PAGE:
The government yesterday began laying the ground for the online resolution of certain employment disputes, in the first sector-specific example of plans to transform the justice system.
It also set out greater uses of case officers among other recommendations of Lord Justice Briggs that are being adopted.
A consultation paper was issued yesterday jointly by the Ministry of Justice and Department for Business, Energy and Industrial Strategy in the wake of September’s vision statement on justice reform issued by the Lord Chancellor and senior judiciary.
In their introduction to the consultation, justice minister Oliver Heald QC and small business minister Margot James said that while tribunals were designed to be more accessible and informal than the courts to enable users to prepare and present their cases without legal representation, they “have not kept pace with changes in society or, in particular, with the way that users want and need to interact with our systems”.
Digitisation was at the heart of the proposals. Although around 90% of employment tribunal claims were lodged online – making it more advanced than most tribunals – once a claim was received, it must still be printed off and thereafter processed in the same way as if submitted on paper.
“This is a considerable waste of resources. Managing a claim electronically would be quicker and more efficient, providing a better service to users of the system, and better value for both users and the government.
“The reform programme specifically aims to increase the digitisation of process as a means of making the system more accessible, simple and cost-effective. This is about sharing essential information faster and safely leading to swifter resolution facilitated through a common digital portal.”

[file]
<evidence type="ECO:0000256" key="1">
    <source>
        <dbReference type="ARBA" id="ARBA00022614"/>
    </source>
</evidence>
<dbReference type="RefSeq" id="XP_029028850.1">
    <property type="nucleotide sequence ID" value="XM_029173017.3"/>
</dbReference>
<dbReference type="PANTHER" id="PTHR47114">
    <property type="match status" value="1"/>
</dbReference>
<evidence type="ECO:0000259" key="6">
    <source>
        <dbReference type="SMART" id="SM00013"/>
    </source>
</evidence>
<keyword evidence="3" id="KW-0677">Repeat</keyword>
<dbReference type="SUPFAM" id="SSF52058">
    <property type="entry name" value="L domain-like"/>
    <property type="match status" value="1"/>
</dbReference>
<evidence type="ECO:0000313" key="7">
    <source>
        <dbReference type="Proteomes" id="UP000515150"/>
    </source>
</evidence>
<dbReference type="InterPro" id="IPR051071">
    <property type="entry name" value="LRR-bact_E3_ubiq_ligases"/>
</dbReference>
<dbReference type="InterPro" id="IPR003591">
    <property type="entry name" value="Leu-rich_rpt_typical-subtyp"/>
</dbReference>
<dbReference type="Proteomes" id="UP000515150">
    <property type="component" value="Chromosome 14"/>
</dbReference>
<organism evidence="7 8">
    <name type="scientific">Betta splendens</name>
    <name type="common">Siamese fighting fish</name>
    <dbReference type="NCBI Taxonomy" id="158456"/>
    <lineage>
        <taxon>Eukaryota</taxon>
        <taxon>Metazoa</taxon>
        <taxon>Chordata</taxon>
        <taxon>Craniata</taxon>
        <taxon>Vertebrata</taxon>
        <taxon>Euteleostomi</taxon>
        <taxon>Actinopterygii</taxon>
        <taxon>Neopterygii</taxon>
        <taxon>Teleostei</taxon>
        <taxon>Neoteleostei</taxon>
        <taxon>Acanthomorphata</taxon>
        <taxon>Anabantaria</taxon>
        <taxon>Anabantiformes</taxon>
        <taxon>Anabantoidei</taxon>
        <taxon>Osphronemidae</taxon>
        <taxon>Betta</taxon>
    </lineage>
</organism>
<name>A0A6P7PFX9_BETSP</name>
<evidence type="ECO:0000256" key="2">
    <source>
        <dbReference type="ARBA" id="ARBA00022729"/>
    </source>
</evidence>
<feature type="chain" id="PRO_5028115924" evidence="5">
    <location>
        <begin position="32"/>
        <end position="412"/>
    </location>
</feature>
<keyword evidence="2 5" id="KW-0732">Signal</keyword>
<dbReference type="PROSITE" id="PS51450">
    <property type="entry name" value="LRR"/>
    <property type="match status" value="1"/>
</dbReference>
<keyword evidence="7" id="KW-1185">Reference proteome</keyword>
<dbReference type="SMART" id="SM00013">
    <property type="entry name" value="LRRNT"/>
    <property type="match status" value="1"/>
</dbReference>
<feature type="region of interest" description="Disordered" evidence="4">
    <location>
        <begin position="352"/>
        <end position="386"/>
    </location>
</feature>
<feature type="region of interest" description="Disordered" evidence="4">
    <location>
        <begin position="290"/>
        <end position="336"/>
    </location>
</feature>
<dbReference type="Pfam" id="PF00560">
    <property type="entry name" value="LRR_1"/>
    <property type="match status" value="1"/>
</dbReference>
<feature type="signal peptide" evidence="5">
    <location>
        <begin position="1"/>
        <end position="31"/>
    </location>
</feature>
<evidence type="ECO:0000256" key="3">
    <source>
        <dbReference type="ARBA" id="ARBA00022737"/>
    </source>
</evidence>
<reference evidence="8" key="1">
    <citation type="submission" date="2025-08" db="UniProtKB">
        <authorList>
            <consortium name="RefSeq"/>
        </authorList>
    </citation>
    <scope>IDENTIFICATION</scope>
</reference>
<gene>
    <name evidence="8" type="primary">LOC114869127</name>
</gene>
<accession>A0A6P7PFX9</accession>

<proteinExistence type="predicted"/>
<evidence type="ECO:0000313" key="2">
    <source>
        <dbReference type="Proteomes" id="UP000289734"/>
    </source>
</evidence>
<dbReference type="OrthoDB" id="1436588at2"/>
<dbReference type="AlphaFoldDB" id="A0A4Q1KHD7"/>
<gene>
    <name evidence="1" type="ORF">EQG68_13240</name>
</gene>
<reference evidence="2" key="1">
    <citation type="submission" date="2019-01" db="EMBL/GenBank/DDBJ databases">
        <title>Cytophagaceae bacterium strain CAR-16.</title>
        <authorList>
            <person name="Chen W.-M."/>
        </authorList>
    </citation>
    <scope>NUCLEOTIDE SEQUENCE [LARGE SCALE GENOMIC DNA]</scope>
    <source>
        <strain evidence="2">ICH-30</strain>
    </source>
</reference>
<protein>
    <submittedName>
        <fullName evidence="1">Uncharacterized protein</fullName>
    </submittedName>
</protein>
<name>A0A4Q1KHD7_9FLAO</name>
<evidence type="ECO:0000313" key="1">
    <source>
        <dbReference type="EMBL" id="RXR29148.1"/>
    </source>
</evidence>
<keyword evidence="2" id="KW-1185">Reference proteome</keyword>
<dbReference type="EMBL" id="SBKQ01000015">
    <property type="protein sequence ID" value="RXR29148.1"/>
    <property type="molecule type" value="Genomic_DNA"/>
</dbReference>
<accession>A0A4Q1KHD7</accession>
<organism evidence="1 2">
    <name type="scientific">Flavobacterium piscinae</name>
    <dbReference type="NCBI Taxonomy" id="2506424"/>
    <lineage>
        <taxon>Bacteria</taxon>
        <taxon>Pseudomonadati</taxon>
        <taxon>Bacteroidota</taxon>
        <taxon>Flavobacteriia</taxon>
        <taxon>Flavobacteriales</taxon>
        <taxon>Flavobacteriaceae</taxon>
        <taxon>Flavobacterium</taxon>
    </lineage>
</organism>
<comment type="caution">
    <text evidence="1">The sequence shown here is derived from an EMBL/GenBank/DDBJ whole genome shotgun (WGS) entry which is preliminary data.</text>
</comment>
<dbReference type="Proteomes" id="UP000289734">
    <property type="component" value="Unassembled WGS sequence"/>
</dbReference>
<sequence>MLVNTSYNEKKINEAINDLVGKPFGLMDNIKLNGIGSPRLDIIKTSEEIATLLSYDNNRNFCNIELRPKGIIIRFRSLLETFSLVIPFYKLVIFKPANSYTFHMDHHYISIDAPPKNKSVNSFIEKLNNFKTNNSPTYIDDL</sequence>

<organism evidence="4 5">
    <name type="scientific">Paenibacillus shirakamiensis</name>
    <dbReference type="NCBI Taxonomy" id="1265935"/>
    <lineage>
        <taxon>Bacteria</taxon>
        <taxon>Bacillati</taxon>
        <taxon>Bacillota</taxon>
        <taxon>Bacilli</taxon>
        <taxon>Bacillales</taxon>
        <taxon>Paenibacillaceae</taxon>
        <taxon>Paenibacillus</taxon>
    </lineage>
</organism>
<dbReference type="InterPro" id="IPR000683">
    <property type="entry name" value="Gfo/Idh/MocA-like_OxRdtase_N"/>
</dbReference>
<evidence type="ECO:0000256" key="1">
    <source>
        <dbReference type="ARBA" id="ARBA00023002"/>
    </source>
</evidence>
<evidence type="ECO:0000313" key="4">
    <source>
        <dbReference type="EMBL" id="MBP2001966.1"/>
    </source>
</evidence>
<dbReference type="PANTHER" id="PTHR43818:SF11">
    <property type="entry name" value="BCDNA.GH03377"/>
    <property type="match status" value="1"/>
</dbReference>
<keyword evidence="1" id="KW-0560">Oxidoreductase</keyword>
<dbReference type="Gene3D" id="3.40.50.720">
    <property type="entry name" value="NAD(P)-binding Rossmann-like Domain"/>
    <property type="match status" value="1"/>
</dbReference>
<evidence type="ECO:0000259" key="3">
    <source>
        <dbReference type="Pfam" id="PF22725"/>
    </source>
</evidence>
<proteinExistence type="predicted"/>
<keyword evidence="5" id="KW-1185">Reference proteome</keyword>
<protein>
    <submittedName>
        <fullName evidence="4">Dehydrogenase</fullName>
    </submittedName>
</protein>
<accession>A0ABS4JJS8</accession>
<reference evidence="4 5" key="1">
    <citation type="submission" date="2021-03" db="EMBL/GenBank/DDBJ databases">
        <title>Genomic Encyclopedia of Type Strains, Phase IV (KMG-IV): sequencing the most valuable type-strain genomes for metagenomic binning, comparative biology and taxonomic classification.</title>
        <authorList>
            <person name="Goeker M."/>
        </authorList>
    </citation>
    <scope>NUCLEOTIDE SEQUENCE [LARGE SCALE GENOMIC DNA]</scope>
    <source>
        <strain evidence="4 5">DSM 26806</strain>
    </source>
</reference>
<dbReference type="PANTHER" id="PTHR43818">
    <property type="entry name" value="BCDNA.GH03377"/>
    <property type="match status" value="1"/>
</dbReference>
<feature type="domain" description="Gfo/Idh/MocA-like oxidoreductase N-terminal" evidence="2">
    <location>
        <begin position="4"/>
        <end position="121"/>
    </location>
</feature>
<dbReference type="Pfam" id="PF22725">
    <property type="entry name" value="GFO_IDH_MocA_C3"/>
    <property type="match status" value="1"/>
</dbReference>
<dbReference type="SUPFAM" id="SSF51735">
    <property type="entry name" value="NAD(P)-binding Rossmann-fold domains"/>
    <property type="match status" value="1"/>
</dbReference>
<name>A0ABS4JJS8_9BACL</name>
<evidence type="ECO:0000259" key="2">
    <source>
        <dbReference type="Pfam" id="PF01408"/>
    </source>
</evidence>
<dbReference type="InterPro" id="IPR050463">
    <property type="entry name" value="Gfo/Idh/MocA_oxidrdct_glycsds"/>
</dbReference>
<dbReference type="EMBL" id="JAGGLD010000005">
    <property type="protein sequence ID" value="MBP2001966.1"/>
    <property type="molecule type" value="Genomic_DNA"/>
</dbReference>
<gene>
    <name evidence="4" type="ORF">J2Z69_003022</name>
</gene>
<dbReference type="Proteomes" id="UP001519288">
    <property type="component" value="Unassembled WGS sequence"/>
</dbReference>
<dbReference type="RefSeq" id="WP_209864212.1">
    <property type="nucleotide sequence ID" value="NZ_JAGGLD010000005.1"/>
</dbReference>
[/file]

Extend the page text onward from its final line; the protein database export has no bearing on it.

Where processes in a case could be automated, they would be, the government said, but there were also “wider opportunities”.
“Some cases might be suitable for online decisions. There has been significant comment on this issue as raised by Lord Justice Briggs in his review into the civil courts, and concerns about whether that would be appropriate in the context of the type of claims currently heard in employment tribunals and the Employment Appeal Tribunal.
“For example, some legal representative groups said in their response to the interim Briggs report that whilst some simple wage claims might be suitable for alternative approaches, complex claims such as discrimination would be wholly unsuitable for online determinations.
“The government agrees with this view. The government is, therefore, keen to ensure that the operation of employment tribunals and the Employment Appeal Tribunal is sufficiently flexible to allow this where it is proportionate and appropriate.”
Other proposals were to delegate “a broad range of routine tasks from judges to caseworkers”, allowing judges to focus on those matters where their legal expertise and knowledge was needed; tailoring the composition of tribunal panels to the needs of the case; and “removing any unnecessary restrictions on how a particular type of case must be determined – this is about ensuring that simple cases can be resolved by simple methods”.
It would include allowing users “to engage with the tribunal at times and locations most convenient to them”.
The consultation said it also wanted to bring procedural matters for employment tribunals and the Employment Appeal Tribunal into line with all other tribunals, and so would transfer responsibility for procedural rules to the Tribunal Procedure Committee.